Chapter 3 Trigonometric Functions
A mathematician knows how to solve a problem, he can not solve it.  MILNE
3.1 Introduction
The word ’trigonometry’ is derived from the Greek words ’trigon’ and ‘metron’ and it means ‘measuring the sides of a triangle’. The subject was originally developed to solve geometric problems involving triangles. It was studied by sea captains for navigation, surveyor to map out the new lands, by engineers and others. Currently, trigonometry is used in many areas such as the science of seismology, designing electric circuits, describing the state of an atom, predicting the heights of tides in the ocean, analysing a musical tone and in many other areas.
In earlier classes, we have studied the trigonometric ratios of acute angles as the ratio of the sides of a right angled triangle. We have also studied the trigonometric identities and application of trigonometric ratios in solving the problems related to heights and distances. In this Chapter, we will generalise the concept of trigonometric ratios to trigonometric functions and study their properties.
3.2 Angles
Angle is a measure of rotation of a given ray about its initial point. The original ray is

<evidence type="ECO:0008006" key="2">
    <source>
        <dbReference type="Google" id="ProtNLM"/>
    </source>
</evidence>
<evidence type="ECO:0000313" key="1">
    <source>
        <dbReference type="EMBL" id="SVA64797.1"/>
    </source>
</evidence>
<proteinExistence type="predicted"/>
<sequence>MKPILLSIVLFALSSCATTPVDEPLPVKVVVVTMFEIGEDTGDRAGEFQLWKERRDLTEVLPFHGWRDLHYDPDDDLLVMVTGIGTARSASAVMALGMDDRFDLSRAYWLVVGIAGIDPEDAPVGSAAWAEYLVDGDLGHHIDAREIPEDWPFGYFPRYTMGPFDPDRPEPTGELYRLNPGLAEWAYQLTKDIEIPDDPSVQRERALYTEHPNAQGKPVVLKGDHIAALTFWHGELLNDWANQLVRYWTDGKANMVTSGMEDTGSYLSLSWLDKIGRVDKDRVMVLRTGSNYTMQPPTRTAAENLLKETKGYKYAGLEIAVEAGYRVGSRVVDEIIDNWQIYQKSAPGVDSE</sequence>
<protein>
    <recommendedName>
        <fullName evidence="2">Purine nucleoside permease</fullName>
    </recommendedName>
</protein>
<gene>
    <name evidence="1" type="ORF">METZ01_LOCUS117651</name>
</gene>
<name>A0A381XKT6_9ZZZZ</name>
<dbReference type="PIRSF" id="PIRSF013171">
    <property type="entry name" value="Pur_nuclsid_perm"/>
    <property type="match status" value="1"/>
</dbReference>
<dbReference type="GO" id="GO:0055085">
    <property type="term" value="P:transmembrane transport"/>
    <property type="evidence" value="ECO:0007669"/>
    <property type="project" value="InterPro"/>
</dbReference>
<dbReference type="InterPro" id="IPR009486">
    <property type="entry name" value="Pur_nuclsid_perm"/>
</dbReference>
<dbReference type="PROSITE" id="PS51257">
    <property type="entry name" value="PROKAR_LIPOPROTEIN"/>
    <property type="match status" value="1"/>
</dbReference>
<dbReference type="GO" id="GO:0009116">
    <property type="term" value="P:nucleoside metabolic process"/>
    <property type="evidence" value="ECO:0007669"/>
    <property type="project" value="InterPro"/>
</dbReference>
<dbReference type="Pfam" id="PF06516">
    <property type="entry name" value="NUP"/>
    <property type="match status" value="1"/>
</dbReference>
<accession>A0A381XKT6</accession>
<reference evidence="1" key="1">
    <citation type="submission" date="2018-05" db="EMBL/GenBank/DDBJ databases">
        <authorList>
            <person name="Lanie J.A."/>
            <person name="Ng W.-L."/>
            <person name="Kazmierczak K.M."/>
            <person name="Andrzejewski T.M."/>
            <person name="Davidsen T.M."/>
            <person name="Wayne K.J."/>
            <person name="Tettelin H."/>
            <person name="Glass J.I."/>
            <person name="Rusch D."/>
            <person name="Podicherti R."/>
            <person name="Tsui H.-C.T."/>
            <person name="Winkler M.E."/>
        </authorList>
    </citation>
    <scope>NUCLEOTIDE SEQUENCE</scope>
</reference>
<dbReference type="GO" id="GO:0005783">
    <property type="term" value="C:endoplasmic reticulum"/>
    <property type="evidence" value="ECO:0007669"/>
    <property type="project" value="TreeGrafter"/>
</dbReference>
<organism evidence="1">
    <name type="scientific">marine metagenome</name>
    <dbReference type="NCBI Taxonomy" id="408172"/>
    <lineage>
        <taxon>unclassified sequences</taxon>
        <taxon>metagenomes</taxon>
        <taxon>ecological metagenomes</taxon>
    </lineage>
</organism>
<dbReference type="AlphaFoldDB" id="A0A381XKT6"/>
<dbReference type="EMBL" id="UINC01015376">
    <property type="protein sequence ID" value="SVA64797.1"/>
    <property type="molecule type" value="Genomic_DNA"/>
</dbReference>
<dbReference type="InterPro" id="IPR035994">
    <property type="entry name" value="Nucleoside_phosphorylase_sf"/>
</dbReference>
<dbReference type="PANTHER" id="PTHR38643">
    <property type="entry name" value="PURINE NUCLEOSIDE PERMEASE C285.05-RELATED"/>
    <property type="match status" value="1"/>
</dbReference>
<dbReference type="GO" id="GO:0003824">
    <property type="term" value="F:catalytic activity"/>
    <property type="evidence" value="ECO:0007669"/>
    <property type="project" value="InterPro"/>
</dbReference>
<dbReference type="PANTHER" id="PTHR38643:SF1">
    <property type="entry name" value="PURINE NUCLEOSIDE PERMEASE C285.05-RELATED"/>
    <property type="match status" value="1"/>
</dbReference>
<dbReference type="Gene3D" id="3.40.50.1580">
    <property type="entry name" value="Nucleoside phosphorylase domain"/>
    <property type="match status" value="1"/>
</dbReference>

called the initial side and the final position of the ray after rotation is called the terminal side of the angle. The point of rotation is called the vertex. If the direction of rotation is anticlockwise, the angle is said to be positive and if the direction of rotation is clockwise, then the angle is* negative* (Fig 3.1).
The measure of an angle is the amount of rotation performed to get the terminal side from the initial side. There are several units for measuring angles. The definition of an angle
Fig 3.2 suggests a unit, viz. one complete revolution from the position of the initial side as indicated in Fig 3.2.
This is often convenient for large angles. For example, we can say that a rapidly spinning wheel is making an angle of say 15 revolution per second. We shall describe two other units of measurement of an angle which are most commonly used, viz. degree measure and radian measure.
3.2.1 Degree measure
If a rotation from the initial side to terminal side is $(\frac{1}{360})^{\text{th }}$ of a revolution, the angle is said to have a measure of one degree, written as $1^{\circ}$. A degree is divided into 60 minutes, and a minute is divided into 60 seconds. One sixtieth of a degree is called a minute, written as $1^{\prime}$, and one sixtieth of a minute is called a second, written as $1^{\prime \prime}$. Thus, $\quad 1^{\circ}=60^{\prime}, \quad 1^{\prime}=60^{\prime \prime}$
Some of the angles whose measures are $360^{\circ}, 180^{\circ}, 270^{\circ}, 420^{\circ},30^{\circ},420^{\circ}$ are shown in Fig 3.3.
3.2.2 Radian measure